After that we headed back to the dinghy and passed a local dance. The local folks were all dressed in traditional dress and dancing away. The guy on the mike would call something out like… “debadebado” and the dancers would change partners or do some special dance. The guys courting the girls with their fancy footwork and tipping their hats, while the ladies teased the men with their swaying hips and skirt swishing. Looked like lots of fun and now we know where the good folks go after church.


So all’s well that ends well in Fort de France. Not quite enough to get us to stay another day though.

Le Carbet

Next day we snuck in a lunch stop at Le Carbet. We parked Interlude up on a long stretch of beach. We were the only yacht there which is always a bit scary but we followed the instructions in the guide and it worked out great. In fact we were so close to sure we decided to swim.

We arrived a little early, but we weren’t the only ones waiting. And then we grabbed the last ‘walk-in’ spot available and then watched guiltily as others were turned away. Sorry!


It was well worth the wait. Not only were the BBQ ribs and chicken yummy but the sprinkler system was awesome, turning the restaurant into a mini-rainforest on the beach and dropping the temperature by a cool 10 degrees or so. Amazing.

It was a hard swim back to the boat though.

St Pierre

We arrived in St Pierre in the early afternoon. It’s a pretty hard anchorage spot as the coast line drops off quickly from shallow water to very deep. Anchoring is also restricted in many areas due to the many wrecks there which were created when the volcano erupted destroying 12 ships in the bay. Doesn’t fill us with too much confidence! Maybe we should have got a bigger engine.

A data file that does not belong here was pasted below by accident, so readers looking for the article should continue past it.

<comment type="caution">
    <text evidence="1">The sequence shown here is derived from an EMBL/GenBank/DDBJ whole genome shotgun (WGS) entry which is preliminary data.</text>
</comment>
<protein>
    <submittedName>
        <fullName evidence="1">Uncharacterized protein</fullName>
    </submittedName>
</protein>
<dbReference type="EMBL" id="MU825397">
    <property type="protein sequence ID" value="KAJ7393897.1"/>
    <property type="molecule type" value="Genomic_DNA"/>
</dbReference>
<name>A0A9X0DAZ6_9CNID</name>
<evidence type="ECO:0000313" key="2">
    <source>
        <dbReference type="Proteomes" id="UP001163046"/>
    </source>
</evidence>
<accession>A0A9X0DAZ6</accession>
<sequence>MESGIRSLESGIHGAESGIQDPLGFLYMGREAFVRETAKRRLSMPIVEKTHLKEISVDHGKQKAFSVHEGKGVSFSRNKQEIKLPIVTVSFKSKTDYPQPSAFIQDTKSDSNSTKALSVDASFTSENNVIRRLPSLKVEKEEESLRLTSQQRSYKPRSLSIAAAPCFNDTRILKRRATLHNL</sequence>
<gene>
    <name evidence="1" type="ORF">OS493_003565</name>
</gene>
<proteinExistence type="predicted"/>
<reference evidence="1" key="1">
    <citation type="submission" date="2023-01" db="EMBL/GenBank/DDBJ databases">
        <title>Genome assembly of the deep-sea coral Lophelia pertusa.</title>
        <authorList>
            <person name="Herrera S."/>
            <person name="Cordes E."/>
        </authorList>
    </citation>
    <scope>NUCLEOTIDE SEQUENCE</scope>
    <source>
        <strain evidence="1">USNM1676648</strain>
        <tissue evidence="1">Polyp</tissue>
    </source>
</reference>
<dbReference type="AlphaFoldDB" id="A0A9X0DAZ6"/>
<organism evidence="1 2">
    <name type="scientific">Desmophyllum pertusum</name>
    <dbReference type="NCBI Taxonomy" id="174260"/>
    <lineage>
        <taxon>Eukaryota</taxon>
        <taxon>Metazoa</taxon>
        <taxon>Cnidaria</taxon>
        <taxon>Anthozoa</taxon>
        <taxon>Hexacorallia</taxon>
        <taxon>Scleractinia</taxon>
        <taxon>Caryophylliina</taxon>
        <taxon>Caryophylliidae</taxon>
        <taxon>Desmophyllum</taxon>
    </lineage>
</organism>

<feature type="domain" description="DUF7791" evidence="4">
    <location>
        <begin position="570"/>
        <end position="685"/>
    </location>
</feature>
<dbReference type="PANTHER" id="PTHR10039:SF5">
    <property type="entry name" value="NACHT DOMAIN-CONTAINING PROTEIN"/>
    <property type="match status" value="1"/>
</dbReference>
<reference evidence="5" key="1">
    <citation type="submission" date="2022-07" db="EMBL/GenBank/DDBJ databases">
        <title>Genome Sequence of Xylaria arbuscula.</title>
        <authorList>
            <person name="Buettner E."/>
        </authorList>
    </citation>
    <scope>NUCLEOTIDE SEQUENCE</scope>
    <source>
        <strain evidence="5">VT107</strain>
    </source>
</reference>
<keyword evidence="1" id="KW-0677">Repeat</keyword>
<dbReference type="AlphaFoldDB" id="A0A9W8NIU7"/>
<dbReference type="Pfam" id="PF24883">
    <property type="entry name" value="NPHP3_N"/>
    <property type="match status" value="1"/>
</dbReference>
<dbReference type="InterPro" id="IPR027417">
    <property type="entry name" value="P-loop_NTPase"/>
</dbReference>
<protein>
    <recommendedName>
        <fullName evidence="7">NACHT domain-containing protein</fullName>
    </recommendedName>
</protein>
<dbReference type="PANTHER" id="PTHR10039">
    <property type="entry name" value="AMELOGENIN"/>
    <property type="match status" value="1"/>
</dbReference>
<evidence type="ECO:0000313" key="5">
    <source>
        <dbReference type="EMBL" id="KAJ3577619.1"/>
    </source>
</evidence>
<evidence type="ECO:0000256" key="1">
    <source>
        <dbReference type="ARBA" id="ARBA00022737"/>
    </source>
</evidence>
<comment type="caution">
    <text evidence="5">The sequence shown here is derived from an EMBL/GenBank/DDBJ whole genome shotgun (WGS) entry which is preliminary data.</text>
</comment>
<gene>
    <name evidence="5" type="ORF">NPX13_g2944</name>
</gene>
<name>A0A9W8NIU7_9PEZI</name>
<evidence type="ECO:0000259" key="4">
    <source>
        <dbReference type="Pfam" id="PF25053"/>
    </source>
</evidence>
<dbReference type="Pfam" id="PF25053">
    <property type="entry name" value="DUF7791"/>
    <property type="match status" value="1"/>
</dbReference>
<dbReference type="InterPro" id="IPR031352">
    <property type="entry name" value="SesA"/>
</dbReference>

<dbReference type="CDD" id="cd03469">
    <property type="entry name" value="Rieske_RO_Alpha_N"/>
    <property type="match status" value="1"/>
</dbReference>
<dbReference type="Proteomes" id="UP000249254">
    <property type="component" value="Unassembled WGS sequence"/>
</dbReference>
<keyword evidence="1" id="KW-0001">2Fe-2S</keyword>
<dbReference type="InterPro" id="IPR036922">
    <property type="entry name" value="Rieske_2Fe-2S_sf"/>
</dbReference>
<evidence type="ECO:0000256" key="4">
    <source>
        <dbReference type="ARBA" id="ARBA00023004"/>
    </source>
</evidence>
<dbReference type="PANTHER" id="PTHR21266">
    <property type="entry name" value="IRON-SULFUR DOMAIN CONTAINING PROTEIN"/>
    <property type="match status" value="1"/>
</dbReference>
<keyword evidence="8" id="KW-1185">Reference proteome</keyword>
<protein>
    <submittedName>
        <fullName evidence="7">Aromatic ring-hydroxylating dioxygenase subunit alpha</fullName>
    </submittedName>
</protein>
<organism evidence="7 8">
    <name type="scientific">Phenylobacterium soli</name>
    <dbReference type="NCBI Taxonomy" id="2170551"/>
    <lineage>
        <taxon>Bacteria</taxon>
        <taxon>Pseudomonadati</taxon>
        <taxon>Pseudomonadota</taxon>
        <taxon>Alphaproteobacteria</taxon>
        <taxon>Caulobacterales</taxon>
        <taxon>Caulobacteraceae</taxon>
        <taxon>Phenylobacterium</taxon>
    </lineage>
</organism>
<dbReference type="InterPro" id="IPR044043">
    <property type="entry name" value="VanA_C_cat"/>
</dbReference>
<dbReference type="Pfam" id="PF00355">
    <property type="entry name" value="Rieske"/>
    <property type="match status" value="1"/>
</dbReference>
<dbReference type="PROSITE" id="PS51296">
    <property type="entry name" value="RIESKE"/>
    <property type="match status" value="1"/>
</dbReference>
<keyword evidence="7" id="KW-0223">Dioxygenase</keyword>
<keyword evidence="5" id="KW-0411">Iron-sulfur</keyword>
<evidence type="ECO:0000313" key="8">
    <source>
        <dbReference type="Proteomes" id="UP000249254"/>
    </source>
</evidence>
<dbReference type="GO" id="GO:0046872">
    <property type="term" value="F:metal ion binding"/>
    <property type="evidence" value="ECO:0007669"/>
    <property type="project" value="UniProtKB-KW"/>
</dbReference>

Anyway the anchorage was bursting at the seams and there was no wind so the boats we swinging around a lot and all in different directions. The first spot we found was ok for about 30 seconds and then the boats all swung around again making us a little too close. So we upped anchor and circled around and around getting more and more annoyed.

Finally we found a great spot near to the beach and we dropped anchor again. Simon swam on the anchor and we were well dug in but the guy behind us wasn’t happy. We watched many other boats try and fail to anchor so we were loathe to move again. In the end we figured out the guy behind us didn’t have much chain out due to the fishing pots behind him so we split the difference and took in some more chain to give him some more space. Hopefully he was happy with that – we didn’t ask.

Then we jumped in the dinghy. On the way to town we saw our friends ’99 Bottles’ and they invited us onboard for a ‘sundowner’. It was great to see them and finally have some drinks and catch up. Later on ‘Take off’ arrived too. We had such a good time we never made it into town that afternoon.

The next day we headed into town to check out and pick up some provisions.


We got the opening time wrong which meant we had time to explore a little and get some brekky at a local bakery. A local man gave me a couple of incense sticks which was nice but random, and the cafe owner was also concerned that he was about to burn the place down, but in the end the harmless man left us with the smell of pot pouri.

The town is a mix of new buildings alongside the old burned out buildings and ruins. It’s a interesting place, bustling with people and quite friendly too. Once the tourist information office opened for check out there was a bit of a queue but the payment here is voluntary which is quite unusual. We eventually cleared out and quick-marched it back to the boat for the race to Dominica.

2 thoughts on “Martinique’s West coast anchorages

  1. Yes crabs are rather large. In Belize we were watching a film (outside), the walked over our feet!It did upset our cinema evening with our feet on the chair infront.